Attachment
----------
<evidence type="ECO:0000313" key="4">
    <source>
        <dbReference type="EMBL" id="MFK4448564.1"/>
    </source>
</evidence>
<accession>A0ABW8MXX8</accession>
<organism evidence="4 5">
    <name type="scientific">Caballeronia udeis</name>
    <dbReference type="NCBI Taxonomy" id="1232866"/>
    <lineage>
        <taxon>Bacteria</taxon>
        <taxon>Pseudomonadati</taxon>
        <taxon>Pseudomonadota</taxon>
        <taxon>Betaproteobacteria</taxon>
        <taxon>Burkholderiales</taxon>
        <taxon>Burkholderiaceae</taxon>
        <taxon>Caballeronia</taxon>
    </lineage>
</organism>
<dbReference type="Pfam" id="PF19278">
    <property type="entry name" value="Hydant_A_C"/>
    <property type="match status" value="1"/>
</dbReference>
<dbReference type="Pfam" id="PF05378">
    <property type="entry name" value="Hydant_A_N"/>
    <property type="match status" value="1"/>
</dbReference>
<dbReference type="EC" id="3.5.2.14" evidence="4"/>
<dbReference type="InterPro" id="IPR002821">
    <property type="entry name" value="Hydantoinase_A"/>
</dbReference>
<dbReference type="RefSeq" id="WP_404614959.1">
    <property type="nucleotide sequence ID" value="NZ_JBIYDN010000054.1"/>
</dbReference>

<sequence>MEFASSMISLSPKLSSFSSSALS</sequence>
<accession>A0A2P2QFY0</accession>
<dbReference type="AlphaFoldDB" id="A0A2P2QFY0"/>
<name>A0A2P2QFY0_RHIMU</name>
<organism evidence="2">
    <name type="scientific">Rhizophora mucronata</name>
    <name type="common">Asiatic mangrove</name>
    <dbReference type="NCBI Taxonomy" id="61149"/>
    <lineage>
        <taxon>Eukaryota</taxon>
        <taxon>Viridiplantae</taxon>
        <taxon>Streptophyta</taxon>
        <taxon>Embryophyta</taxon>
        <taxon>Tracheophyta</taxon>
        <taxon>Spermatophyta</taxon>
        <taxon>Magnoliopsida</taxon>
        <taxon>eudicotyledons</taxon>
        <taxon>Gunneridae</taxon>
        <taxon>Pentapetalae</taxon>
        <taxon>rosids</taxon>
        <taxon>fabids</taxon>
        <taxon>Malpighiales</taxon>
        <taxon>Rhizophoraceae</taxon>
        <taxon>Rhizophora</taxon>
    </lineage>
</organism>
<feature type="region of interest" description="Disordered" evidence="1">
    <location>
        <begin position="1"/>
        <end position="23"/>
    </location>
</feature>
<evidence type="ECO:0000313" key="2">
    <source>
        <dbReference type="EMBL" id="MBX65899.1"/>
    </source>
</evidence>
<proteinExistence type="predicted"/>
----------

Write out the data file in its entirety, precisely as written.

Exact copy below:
<evidence type="ECO:0000313" key="4">
    <source>
        <dbReference type="EMBL" id="MFK4448564.1"/>
    </source>
</evidence>
<accession>A0ABW8MXX8</accession>
<organism evidence="4 5">
    <name type="scientific">Caballeronia udeis</name>
    <dbReference type="NCBI Taxonomy" id="1232866"/>
    <lineage>
        <taxon>Bacteria</taxon>
        <taxon>Pseudomonadati</taxon>
        <taxon>Pseudomonadota</taxon>
        <taxon>Betaproteobacteria</taxon>
        <taxon>Burkholderiales</taxon>
        <taxon>Burkholderiaceae</taxon>
        <taxon>Caballeronia</taxon>
    </lineage>
</organism>
<dbReference type="Pfam" id="PF19278">
    <property type="entry name" value="Hydant_A_C"/>
    <property type="match status" value="1"/>
</dbReference>
<dbReference type="Pfam" id="PF05378">
    <property type="entry name" value="Hydant_A_N"/>
    <property type="match status" value="1"/>
</dbReference>
<dbReference type="EC" id="3.5.2.14" evidence="4"/>
<dbReference type="InterPro" id="IPR002821">
    <property type="entry name" value="Hydantoinase_A"/>
</dbReference>
<dbReference type="RefSeq" id="WP_404614959.1">
    <property type="nucleotide sequence ID" value="NZ_JBIYDN010000054.1"/>
</dbReference>

<sequence>MEFASSMISLSPKLSSFSSSALS</sequence>
<accession>A0A2P2QFY0</accession>
<dbReference type="AlphaFoldDB" id="A0A2P2QFY0"/>
<name>A0A2P2QFY0_RHIMU</name>
<organism evidence="2">
    <name type="scientific">Rhizophora mucronata</name>
    <name type="common">Asiatic mangrove</name>
    <dbReference type="NCBI Taxonomy" id="61149"/>
    <lineage>
        <taxon>Eukaryota</taxon>
        <taxon>Viridiplantae</taxon>
        <taxon>Streptophyta</taxon>
        <taxon>Embryophyta</taxon>
        <taxon>Tracheophyta</taxon>
        <taxon>Spermatophyta</taxon>
        <taxon>Magnoliopsida</taxon>
        <taxon>eudicotyledons</taxon>
        <taxon>Gunneridae</taxon>
        <taxon>Pentapetalae</taxon>
        <taxon>rosids</taxon>
        <taxon>fabids</taxon>
        <taxon>Malpighiales</taxon>
        <taxon>Rhizophoraceae</taxon>
        <taxon>Rhizophora</taxon>
    </lineage>
</organism>
<feature type="region of interest" description="Disordered" evidence="1">
    <location>
        <begin position="1"/>
        <end position="23"/>
    </location>
</feature>
<evidence type="ECO:0000313" key="2">
    <source>
        <dbReference type="EMBL" id="MBX65899.1"/>
    </source>
</evidence>
<proteinExistence type="predicted"/>